Hi everyone, USA staking taxes have me scratching my head. Can anyone help me out with a strange scenario that I see as a potential tax trap?
What if ADA accrued in value over the year, only to tank later? What if the staker found themselves underwater? What if the tax burden for the year was higher than the staking rewards’ value at the end of the year? Is there a tax work-around? What would happen if people unstaked ADA to protect themselves against this trap happening to them?
Let’s say that ADA really takes off-- $10/ADA, for example, with staking rewards for most/all of the year taxed at the rate of $10 per coin.
FOR EXAMPLE – Say Sam staked 10,000 ADA and over the year earned 500 ADA rewards worth $5,000. The tax burden on these rewards would be $1,250 (using a 25% tax rate as an example).
BUT what if, at the end of the year, the price of ADA plummets to $1. Sam would be stuck with a $1,250 tax burden while the value of their rewarded ADA dropped to $500. If Sam intended on selling earned ADA to cover income tax, they would have to sell all 500 earned reward ADA plus an additional 750 ADA, leaving them with a smaller bag at the end of the year.
In this scenario, is there a tax work-around that would lessen Sam’s tax burden?
I have a long-term outlook for Cardano, but if ADA really started mooning, I would be tempted to unstake some of my ADA to protect myself against a possible crash. After all, altcoins have a history of crashing hard after the bull cycle peak, and so many people seem ready to “cash out” at some point. The problem here is that unstaking would have a negative affect on the network.
I’ve been contemplating the same predicament too. One thought I had was if you didn’t do it by the book how would they know? At the same time, like you mentioned, you need to look at the long term view and set yourself up properly to cya.
If I’m not mistaken, ada earned through staking rewards are treated differently from ada that you purchase so it made me think about possibly cashing out my staking rewards every month or maybe even every epoch to get the proper ada values/tax bill, then from that put aside the estimated taxes from that sale, then use the remaining to purchase ada again immediately. Taxes deducted and you have your ada that u purchased, but lots of work though. What do you think?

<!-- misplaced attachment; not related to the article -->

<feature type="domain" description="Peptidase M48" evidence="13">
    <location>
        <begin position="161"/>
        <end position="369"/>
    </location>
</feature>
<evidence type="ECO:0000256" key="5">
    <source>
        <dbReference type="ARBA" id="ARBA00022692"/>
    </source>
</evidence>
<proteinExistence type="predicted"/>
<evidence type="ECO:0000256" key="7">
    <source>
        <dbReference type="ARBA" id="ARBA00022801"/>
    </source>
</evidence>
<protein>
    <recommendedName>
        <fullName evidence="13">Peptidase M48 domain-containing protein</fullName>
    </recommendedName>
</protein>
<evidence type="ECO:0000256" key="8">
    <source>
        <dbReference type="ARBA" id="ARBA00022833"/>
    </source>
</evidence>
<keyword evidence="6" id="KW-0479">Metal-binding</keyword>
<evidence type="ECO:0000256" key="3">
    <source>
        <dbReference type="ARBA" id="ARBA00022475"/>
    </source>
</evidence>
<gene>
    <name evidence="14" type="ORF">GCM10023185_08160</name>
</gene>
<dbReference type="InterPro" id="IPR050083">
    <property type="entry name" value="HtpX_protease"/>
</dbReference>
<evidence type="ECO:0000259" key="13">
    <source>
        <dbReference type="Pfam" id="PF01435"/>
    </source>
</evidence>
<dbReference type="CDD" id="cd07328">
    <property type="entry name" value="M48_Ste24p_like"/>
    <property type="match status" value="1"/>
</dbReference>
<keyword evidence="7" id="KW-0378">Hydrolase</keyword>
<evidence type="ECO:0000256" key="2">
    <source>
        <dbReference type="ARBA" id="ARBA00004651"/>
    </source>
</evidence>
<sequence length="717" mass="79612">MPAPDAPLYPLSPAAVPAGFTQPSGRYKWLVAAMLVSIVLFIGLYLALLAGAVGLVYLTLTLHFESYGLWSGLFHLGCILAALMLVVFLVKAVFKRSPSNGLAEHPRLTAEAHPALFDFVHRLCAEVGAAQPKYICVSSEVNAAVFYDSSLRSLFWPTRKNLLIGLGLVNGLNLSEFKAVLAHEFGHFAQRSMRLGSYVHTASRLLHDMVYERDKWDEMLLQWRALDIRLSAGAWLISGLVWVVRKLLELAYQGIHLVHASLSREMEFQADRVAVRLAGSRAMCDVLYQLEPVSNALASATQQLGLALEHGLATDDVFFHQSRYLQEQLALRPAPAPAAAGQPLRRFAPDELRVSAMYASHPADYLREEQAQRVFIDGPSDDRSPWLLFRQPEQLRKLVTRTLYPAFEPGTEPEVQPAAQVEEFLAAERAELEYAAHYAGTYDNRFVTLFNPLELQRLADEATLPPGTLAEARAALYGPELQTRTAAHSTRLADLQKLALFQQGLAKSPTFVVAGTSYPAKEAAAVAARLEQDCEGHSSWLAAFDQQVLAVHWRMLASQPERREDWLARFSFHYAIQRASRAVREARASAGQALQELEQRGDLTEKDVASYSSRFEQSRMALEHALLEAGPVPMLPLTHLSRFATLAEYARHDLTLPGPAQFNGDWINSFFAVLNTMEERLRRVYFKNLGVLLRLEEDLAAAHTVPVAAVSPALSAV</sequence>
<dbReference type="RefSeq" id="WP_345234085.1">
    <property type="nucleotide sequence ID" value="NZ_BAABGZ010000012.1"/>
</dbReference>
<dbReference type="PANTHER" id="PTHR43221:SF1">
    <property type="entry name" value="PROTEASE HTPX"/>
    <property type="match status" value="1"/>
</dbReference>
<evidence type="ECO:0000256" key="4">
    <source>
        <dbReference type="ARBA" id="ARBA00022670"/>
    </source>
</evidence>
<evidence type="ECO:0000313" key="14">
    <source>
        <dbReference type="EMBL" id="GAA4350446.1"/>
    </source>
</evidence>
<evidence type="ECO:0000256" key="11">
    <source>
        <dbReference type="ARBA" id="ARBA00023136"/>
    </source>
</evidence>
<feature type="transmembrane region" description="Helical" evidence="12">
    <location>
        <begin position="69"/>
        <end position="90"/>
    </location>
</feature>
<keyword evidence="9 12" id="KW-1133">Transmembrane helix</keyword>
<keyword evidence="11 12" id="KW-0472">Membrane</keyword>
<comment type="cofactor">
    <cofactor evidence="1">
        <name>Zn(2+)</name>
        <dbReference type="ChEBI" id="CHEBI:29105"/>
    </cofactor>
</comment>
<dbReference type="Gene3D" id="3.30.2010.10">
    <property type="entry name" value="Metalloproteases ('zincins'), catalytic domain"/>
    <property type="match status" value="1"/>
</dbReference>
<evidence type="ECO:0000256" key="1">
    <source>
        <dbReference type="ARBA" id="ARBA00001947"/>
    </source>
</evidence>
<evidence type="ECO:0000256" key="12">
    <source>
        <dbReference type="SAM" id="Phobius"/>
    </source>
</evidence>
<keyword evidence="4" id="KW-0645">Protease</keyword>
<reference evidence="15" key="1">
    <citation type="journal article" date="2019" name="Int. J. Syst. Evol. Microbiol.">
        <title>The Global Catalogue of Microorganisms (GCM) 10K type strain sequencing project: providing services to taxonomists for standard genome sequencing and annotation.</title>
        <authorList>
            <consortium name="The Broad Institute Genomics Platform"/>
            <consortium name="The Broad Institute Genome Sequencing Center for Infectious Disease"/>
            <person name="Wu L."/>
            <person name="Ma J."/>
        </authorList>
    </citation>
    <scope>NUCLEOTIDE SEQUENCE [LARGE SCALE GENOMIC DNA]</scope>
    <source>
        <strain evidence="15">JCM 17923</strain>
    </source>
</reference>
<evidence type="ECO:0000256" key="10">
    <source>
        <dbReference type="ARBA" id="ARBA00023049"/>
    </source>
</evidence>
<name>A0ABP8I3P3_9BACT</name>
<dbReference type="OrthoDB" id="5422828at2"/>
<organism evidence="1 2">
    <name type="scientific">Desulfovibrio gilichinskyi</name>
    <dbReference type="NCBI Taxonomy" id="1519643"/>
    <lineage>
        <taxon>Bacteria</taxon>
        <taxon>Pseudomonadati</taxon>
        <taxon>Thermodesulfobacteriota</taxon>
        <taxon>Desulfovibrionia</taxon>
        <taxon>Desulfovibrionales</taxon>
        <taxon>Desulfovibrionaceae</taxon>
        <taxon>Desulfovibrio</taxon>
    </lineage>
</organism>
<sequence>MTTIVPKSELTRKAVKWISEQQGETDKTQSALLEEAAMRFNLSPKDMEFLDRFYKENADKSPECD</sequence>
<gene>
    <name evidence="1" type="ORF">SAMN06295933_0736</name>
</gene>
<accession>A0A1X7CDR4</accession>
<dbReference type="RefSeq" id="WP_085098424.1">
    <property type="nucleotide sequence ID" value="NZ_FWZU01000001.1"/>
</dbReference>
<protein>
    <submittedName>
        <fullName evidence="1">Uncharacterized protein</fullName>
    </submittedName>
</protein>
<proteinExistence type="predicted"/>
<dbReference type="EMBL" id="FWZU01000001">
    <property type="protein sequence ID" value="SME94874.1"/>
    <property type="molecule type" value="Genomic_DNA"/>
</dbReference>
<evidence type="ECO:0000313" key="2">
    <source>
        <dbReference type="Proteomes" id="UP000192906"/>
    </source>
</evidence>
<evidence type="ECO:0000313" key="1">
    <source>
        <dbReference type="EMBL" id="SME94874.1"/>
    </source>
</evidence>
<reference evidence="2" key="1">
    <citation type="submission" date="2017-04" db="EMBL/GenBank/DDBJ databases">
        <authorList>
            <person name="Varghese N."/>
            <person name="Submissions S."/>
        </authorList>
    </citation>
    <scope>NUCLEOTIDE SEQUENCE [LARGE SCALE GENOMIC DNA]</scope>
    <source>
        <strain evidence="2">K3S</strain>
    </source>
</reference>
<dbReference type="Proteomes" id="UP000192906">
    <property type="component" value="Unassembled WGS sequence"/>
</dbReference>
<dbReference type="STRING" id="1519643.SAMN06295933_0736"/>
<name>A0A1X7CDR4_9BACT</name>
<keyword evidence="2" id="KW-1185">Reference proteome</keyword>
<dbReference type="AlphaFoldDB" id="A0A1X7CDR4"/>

Sounds like a lot of work, I agree. Also have to keep in mind that the capital gains goes down a ton if you hold for a year. So the idea of cashing out every month makes most sense for people who have been holding for longer than 12 months.
Haha, I doubt they could know … but why risk it? I am going to dot every I and cross every T when it comes to taxes!
I’ve been wondering the same thing. I know there are people lobbying to have this changed/clarified, but that doesn’t help much in the mean time, since taxes are due soon. I’m certainly not a tax expert, but I would hope that the IRS would be lenient when auditing individuals with how they report their staking rewards, given how little sense some of the requirements are for crypto (I think they’re more concerned with getting people to report in the first place). For example, it’s a bit easier with ADA, but still a burden, to go through and calculate the USD price every 5 days. But what happens for things that continuously distribute rewards? You’re not going to create an infinite number of distributions for such a crypto. So in this scenario, it makes the most sense to treat it similar to a $0 cost basis buy and then pay the taxes once you sell; however, I’m not sure how you would define the holding period in this case. That sort of begs the question, “well if it would have to be done this way with rewards from X crypto, then why can’t I use the same method with ADA?”